Peer-Group Influence 

Most people are aware that during the adolescent years, a person’s most influential group is their peer group. When their peers are using substances, teens often feel a need to use them as well, in order to gain acceptance, to be “tight” with their friends. Using substances because “everyone else does” may not seem to be a valid reason to adults, but to high school and junior high students, it is compelling. Failure to join in can cause a teen to become an outcast from the group-the worst fate imaginable to many teenagers. So they will often do whatever it is that their friends are doing so that they can fit in.

Even “good” kids may submit to peer pressure. For many adolescents, using drugs or alcohol can make them feel rebellious, as if they are being independent and carving out their niche in the world. It may also make them feel “grown up”. As a person grows older, he/she may decide to continue using or to stop using for many different reasons. He/she may outgrow the peer group influence but may not outgrow the substance involvement.

To Get An Effect or To Get High (Pleasure)

The majority of people using substances do so to get the mood-altering effect or some type of pleasurable sensation. Many available substances will induce a feeling of euphoria. People who use substances for pleasure, who have few problems with their substance use, are often labeled “social” users. These individuals can drink or get high on weekends just to feel good and have no resulting problems. Other persons who get involved in this type of substance use will eventually develop major substance abuse problems. No one can predict before beginning use if he/she will become drug- or alcohol- dependent.

Curiosity and Boredom

Curiosity is the most familiar reason given for first trying a substance. Curiosity is quickly satisfied. Therefore, if the person chooses to continue using the drug, he/she does so for other reasons. With the current availability of many substances, people are aware that if they want to try substances, they can. Young people are naturally curious; they are attracted to new and exciting things. Adolescents want immediate gratification and often don’t look at the possible consequences. This also leads them into trying many different drugs, to experiment with the different highs. This need for immediate gratification also allows them to get bored very easily. Obtaining and using illegal drugs is often viewed as exciting or “cool” by adolescents and can take up a large amount of time, thus alleviating their boredom.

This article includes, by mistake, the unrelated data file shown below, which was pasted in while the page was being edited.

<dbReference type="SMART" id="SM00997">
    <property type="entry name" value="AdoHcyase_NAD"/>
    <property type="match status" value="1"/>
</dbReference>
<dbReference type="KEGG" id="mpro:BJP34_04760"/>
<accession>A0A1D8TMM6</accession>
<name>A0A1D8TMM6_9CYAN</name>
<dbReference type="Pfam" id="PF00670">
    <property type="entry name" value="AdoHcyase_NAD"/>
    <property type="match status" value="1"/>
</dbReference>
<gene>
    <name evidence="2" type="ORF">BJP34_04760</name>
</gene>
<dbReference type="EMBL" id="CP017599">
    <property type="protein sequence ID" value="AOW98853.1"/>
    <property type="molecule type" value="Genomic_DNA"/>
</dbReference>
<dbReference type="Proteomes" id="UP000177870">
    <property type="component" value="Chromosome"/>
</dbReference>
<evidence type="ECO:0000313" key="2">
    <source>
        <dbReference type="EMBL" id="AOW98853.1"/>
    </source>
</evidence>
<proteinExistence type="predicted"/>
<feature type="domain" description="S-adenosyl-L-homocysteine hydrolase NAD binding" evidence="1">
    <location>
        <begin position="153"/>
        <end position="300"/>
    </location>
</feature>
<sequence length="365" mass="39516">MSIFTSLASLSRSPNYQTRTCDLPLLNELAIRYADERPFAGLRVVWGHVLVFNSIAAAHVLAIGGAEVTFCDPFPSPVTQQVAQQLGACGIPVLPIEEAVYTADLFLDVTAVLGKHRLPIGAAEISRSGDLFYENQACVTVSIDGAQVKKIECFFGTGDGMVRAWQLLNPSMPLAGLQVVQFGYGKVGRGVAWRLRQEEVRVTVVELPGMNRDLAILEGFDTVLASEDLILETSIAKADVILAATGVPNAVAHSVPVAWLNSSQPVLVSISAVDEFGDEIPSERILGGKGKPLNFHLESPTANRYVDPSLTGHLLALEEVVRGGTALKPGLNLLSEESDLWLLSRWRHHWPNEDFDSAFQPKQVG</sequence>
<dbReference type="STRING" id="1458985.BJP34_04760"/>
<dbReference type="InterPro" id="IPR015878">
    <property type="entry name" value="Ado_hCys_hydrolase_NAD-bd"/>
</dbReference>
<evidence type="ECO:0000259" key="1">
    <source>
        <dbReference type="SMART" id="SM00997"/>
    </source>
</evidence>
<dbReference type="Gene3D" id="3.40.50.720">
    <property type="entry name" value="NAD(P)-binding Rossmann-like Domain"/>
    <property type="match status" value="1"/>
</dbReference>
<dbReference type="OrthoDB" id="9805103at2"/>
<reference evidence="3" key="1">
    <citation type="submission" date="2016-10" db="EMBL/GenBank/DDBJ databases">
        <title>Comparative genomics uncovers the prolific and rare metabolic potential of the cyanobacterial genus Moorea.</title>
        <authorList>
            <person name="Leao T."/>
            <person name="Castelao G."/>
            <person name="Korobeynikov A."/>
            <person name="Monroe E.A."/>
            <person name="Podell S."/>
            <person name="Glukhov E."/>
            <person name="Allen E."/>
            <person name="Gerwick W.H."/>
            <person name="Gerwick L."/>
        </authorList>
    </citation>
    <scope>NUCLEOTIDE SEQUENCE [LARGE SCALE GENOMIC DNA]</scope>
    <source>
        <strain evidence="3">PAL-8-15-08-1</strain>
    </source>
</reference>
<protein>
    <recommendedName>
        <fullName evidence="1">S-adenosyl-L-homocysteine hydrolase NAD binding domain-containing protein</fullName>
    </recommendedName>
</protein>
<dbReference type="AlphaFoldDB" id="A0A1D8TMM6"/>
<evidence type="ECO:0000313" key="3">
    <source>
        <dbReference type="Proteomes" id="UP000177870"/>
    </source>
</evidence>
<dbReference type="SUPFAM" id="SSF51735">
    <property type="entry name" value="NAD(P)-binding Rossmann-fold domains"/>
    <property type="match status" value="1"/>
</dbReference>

Internal Issues

Internal issues correlate with serious substance abuse problems. Internal pressures to use include: stress, low self-worth, depression, anxiety and nervousness. Low self-esteem has been found to be a major factor in an individual’s choice to begin using substances. Alcohol and drugs are called mood-altering substances for a reason. Drugs alter (change) the mood (emotions) of the individual. They may either exacerbate an existing problem or create a new one. Many drugs also contribute to additional internal issues, such as depression, anxiety, or low self-esteem. Once again, substances may provide an easy but temporary method of dealing with these internal issues but usually cause additional problems. Often, the user doesn’t realize that substance use does not solve problems. When the substance wears off, the problem is still present, and often there are additional problems resulting from the substance use.

External Pressures

An individual may use substances to escape external pressures. These external pressures–situations with which an individual may feel uncomfortable-may include school problems, work difficulties, family problems, peer pressure, relationship issues, etc. If an individual feels upset about a certain situation and gets drunk or high, he/she may feel relief from the problem. This escape, however, will only last for a limited period of time. When the individual is no longer high, the problem will return. Using drugs or alcohol as an escape is only temporarily effective–and very dangerous.